Here's a difficult example: "Yes? Or no?"

Is that even a question? While I'm not confessing I morning-rise each day brewing my own pour-over coffee with superheated maple syrup instead of city water, as a normie VP-level breakfast cereal advertising executive might, I have measured the distance between many manners of brain-highs and suicidal pit-lows. To be seen and understood is a motherfucking rush, any third-grader can tell you that, but when your month-to-month life in modern America demands countless links to vacant jackbags of incompatible passions, there's an agonizing span between dependable sources delivering verifiable validations. My human condition needs its validation and it needs it bad! The troughs are deeper and emptier. My mind grows sharper, aware of bad product, needier of the good shit. So, low it goes.

Why did I have to get good at knowing myself? Why did I have to come to understand my needs? All it did was reveal more work to do. All that labor and the reward was more struggle.

I Sometimes Wish I Was Truly Thoughtless, Unaware Of My Effect On Others' Existence, So They Could Suffer Properly

Oh my God, I'm going to throw up. I'm going to fight until one of us dies, barfs, and collapses. Fuck you. Fuck you, I'll fight. Fuck you, drag me away from the battle, if you fucking can. Fuck you, don't leave me here alive. Fuck you, I don't want to live. Stop it. Stop it, I want to die.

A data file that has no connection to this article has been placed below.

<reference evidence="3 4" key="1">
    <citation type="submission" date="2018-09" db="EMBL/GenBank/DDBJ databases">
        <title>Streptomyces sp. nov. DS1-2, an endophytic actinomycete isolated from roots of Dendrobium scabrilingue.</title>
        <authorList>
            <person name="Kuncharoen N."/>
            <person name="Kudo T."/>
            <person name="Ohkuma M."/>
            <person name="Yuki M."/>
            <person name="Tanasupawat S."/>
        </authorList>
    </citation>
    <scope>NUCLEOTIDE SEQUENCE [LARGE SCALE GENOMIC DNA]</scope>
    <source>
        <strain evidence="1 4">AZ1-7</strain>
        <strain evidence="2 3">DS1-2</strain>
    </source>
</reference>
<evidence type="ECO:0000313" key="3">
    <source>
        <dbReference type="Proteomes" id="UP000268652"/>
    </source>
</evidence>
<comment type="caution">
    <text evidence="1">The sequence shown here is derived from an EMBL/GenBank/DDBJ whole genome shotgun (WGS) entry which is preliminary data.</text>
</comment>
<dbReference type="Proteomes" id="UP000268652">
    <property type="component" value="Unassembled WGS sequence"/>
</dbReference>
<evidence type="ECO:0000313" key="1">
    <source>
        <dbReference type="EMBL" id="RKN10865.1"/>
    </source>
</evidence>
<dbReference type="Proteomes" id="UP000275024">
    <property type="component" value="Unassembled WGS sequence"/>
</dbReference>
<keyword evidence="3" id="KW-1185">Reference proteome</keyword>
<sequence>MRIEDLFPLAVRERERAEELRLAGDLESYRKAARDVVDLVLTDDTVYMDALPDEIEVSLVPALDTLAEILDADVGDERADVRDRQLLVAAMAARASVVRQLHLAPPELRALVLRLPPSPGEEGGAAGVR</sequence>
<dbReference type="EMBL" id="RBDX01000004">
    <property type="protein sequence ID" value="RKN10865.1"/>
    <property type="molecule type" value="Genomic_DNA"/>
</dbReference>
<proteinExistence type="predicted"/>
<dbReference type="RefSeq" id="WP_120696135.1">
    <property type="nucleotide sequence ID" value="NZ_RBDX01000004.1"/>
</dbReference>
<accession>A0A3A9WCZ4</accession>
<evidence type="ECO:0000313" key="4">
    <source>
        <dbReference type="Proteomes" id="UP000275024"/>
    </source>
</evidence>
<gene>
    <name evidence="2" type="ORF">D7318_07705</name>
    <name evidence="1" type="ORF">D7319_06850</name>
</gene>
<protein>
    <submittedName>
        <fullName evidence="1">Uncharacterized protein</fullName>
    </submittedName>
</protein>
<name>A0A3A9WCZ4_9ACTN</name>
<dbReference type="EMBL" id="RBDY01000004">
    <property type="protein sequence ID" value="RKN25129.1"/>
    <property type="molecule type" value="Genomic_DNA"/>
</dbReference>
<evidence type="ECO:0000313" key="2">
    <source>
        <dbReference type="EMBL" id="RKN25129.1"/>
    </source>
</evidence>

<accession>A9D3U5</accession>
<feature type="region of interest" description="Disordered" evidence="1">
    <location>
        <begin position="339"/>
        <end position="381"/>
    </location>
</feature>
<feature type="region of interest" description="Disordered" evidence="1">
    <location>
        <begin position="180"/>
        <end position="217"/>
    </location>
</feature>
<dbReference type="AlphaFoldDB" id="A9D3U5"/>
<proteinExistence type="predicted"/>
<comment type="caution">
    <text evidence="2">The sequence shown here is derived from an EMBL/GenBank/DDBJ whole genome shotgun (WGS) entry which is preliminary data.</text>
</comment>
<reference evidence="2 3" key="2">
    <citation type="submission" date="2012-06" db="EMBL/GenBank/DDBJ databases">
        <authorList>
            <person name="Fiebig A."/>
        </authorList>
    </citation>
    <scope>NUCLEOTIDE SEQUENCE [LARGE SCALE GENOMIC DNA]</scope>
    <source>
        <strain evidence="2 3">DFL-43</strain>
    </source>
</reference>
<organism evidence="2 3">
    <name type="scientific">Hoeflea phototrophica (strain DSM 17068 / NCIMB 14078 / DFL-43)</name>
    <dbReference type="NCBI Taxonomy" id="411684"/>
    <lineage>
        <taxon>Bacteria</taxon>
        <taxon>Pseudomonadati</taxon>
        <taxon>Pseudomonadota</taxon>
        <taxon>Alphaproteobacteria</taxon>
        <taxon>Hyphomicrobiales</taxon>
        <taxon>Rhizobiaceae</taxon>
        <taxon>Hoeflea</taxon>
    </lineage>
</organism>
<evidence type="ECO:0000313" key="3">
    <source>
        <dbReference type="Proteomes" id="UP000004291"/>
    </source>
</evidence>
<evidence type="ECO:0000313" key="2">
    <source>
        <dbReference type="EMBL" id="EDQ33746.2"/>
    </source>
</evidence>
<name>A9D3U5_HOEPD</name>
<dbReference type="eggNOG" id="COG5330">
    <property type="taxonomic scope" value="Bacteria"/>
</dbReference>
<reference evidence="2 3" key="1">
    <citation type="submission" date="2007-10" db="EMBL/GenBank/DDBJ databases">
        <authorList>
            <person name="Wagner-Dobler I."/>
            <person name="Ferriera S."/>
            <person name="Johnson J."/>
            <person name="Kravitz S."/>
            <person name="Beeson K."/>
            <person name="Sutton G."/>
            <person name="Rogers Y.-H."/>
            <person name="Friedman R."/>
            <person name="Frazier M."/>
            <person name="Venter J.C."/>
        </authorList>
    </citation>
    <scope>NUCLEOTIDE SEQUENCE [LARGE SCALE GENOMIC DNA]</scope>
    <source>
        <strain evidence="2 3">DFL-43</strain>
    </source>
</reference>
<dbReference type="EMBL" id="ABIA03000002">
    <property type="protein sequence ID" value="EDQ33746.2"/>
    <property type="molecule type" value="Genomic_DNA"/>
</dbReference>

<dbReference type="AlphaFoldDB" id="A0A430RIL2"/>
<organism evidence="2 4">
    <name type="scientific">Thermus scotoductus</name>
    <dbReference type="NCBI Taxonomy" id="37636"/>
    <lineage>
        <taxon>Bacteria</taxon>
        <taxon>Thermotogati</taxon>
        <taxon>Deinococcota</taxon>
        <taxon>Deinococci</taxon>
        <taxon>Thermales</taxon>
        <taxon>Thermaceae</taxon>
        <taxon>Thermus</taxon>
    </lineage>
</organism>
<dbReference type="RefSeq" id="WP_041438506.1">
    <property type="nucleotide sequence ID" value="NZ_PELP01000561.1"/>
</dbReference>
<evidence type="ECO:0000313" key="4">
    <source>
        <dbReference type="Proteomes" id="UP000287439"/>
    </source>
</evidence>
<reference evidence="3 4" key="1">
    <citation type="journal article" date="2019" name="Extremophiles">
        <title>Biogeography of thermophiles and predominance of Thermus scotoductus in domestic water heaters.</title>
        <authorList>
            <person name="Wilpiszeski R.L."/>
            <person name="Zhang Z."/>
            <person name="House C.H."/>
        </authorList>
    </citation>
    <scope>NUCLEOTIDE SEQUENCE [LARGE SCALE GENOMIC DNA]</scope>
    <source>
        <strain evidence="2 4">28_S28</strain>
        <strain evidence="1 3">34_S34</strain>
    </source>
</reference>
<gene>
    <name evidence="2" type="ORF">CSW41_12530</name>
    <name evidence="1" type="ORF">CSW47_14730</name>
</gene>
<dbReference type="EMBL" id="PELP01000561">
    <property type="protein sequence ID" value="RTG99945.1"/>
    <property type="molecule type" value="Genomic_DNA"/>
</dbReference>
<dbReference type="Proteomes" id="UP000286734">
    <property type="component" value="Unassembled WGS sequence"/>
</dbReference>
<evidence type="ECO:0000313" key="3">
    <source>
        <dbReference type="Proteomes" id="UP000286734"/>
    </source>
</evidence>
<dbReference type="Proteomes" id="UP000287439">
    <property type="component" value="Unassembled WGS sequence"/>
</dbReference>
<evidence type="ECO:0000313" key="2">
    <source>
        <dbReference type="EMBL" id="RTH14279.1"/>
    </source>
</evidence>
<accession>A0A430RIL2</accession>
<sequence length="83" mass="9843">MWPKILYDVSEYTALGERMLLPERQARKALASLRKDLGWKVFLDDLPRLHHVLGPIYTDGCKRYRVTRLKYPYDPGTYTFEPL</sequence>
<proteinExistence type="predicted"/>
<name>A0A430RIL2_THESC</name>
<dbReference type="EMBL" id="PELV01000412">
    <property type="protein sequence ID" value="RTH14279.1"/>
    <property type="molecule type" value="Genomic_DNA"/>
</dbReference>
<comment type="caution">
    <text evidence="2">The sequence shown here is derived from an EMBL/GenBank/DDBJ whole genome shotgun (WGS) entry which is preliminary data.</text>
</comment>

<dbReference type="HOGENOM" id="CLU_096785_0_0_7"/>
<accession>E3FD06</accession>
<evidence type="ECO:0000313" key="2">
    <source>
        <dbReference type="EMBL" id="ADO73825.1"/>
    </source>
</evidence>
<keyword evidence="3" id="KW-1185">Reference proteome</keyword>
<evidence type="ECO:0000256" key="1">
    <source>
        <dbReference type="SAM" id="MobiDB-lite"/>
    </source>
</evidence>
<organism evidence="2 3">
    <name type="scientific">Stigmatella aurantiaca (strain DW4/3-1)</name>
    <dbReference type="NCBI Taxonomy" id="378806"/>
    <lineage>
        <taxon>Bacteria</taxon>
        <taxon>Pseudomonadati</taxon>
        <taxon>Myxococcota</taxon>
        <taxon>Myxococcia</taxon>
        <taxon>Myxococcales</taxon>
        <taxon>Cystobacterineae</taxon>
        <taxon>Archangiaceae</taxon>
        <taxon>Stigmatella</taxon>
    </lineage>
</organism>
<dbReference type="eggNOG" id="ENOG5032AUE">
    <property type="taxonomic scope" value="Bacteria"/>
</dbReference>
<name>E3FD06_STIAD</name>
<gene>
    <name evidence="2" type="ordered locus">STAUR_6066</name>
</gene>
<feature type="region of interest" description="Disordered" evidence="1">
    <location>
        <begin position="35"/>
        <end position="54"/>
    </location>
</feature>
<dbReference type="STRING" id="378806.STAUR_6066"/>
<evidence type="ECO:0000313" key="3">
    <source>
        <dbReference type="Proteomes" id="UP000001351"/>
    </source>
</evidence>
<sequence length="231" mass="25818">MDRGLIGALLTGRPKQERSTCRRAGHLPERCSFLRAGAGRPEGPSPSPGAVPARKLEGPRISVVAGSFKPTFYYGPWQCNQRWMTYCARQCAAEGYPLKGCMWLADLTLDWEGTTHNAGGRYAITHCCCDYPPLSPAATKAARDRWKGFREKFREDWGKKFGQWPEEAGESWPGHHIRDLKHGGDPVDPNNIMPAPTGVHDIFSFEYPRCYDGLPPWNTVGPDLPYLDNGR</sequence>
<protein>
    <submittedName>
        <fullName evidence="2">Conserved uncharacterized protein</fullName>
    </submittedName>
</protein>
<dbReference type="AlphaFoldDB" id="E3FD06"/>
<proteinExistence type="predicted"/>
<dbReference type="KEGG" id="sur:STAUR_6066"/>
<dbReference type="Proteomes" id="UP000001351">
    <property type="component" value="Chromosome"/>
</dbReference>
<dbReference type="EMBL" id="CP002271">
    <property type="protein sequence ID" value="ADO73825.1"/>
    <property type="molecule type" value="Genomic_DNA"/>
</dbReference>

Fuck you, this does not work if one of us ends up dead.

I'm not permitted to end the fight. My mind keeps fighting. It's sealed into a never-die mentality and not sleep, drink, or drug bring calm. I don't want your advice.

The fight remains intimate and cruel, the way only cruelty and intimacy can be. It's a jungle of double-takes, deja vu, and doppelgangers. It's a brain at the center of a hall of mirrors, assembled on the back of a Peterbilt truck trailer, parked in tall grass on the dark edge of town. In there, sometimes, you don't cast a reflection. Sometimes you do cast a reflection, but you can't recognize yourself. Smeared in shit, three-quarters insane, murder-lusting, and screaming louder, and louder, and louder than a living person beneath an electric light should, everyone's carrying on as quiet and soft as sadness itself. But the trauma of grief plays tricks. This extended life is forested with horror. The fight demands I release what's left while my mind rings with voice. The eye of grief is fixed, hot, loud, and mad on my face. Earth's unfamiliar languages, not simply doubting my right to exist, are misunderstanding my entirety. That is the chitinous heart weakly beating at grief's center: nobody knows what to fucking do with me. These eyes watch in fear. They observe me without seeing me because the sight of me is poisonous to life itself.